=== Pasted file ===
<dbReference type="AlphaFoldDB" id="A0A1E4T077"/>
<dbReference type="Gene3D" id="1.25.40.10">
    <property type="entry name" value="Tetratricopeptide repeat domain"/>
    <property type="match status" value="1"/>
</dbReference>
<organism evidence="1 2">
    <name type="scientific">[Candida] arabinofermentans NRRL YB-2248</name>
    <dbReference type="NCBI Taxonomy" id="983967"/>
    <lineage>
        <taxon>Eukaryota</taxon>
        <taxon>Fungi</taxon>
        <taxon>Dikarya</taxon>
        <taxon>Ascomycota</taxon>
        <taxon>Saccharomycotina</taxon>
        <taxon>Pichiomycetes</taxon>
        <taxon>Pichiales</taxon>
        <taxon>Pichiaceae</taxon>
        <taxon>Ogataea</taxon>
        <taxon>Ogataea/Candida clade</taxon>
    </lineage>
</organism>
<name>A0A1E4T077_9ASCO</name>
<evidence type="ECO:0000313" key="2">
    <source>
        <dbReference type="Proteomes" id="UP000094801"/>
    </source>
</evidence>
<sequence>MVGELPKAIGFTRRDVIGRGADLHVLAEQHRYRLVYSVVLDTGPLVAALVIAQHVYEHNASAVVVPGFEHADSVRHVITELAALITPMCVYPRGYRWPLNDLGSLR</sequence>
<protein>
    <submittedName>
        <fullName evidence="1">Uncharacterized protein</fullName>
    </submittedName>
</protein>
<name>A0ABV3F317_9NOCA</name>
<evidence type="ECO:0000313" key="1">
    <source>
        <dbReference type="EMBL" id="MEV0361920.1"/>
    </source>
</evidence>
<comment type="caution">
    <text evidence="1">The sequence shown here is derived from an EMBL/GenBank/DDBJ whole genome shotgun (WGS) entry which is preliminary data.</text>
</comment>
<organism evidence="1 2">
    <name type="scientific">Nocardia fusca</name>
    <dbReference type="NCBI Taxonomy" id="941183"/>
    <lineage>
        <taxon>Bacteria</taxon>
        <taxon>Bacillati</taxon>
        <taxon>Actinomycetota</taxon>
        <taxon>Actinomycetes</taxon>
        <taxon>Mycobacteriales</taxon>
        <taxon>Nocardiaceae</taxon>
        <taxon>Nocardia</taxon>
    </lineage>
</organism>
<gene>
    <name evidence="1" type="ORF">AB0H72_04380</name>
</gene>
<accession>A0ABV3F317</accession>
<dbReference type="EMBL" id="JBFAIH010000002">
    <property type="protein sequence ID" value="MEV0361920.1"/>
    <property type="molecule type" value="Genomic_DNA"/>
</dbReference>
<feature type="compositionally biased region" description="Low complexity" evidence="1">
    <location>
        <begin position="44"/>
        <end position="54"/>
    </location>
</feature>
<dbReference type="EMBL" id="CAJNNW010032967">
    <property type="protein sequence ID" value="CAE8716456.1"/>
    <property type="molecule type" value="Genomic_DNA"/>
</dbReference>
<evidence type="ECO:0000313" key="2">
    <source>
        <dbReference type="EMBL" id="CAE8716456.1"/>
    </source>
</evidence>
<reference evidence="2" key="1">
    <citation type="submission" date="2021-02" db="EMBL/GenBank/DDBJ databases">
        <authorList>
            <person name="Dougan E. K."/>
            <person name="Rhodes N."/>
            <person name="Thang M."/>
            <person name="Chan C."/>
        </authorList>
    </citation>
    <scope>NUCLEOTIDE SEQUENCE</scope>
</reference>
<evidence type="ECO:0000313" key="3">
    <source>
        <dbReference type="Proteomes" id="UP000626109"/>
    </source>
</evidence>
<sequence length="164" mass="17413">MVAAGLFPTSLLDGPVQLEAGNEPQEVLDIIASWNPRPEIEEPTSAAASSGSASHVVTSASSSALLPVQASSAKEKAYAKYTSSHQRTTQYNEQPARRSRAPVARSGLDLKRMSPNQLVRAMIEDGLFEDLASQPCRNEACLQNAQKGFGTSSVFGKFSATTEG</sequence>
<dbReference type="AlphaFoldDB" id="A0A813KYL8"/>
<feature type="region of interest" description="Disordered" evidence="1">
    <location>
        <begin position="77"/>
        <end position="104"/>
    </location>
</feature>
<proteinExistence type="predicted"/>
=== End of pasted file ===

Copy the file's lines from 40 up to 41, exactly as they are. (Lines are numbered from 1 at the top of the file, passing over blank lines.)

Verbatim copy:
<comment type="caution">
    <text evidence="1">The sequence shown here is derived from an EMBL/GenBank/DDBJ whole genome shotgun (WGS) entry which is preliminary data.</text>